3. Last Monday, UCF journalism students got to hear from the parents of Steven Sotloff, a former UCF journalism student who lost his life at the hands of ISIS. In his honor, his family has established the Steven Sotloff Memorial Endowed Fund. (Plus, his legacy lives on in UCF students.)
  4. UCF hired The State University of New York at Buffalo’s Danny White as its new athletics director. “Danny is one of the nation’s rising stars in college athletics, and his talent, determination, energy and creativity will guide our program to a bright future,” UCF President John C. Hitt says.
  5. UCF’s Programming Team won its fourth-consecutive “Battle of the Brains” competition, a super-contest of computer programming. Three UCF computer science students dominated over their competitors from universities in the Southeast, advancing them to the World Finals, representing the best of 10,000 computer programming teams from 90 countries.

Philly Alumni Club Welcomes Knights from Six Other Regions

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By Angie Lewis, ’03

The Philadelphia UCF Alumni Club welcomed Knights from Baltimore, Boston, Chicago, Connecticut, New York and Washington, D.C., to their city for last Saturday’s UCF football game against Temple.

Nearly 125 (chilly!) UCF fans were in attendance at Lincoln Financial Field, which is home to the NFL’s Philadelphia Eagles.

“Despite the loss, it was great to welcome fellow Knights to the City of Brotherly Love, and to make so many new friends,” says Brittani DiPaolo, co-chair of the Philadelphia UCF Alumni Club.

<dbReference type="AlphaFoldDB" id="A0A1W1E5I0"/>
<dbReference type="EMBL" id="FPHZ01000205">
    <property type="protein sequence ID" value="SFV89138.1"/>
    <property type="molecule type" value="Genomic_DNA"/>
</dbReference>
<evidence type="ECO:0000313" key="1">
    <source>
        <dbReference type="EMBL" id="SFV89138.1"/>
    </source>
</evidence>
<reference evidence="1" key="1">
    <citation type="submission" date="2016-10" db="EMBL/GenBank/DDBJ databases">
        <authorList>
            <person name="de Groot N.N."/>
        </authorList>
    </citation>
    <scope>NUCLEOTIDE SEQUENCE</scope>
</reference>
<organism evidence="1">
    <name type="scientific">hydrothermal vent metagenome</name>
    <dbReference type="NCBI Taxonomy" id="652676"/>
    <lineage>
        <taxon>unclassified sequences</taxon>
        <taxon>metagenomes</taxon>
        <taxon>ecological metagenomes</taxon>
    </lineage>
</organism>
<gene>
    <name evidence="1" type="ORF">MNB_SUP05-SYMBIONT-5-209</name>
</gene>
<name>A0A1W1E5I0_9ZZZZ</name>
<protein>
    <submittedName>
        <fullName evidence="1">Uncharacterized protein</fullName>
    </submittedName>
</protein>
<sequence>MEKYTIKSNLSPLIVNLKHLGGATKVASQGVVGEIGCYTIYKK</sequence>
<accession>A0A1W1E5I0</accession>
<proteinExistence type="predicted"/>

Learn More

UCF Alumni Chapters and Clubs

Five Things Alumni Need to Know — Aug. 17, 2015

Knights-on-the-Mall-map

Here are five things you should know this week:

  1. Knights on the Mall tailgating spots are up for grabs, as the new reservation system went live today for UCF’s first home game against FIU on Sept. 3.
  2. And, speaking of football, the Knights’ former QB Blake Bortles made his sophomore debut in Friday’s preseason game against the Steelers, helping to lead the Jags to a 23-21 victory!
  3. Alumna Jennifer Hamilton, ’14, turned her capstone project into multi-million-dollar Sleep/EEG Center for Nemours Children’s Hospital.
  4. Central Florida’s king of hummus, UCF student Jesse Wolfe, landed a deal with Publix Super Markets, which will now carry his new line of salad dressings.
  5. U.S. veterans are sharing personal stories about their service experiences to be preserved for future generations.

O’Dang! Look Who Landed a Big Deal with Publix!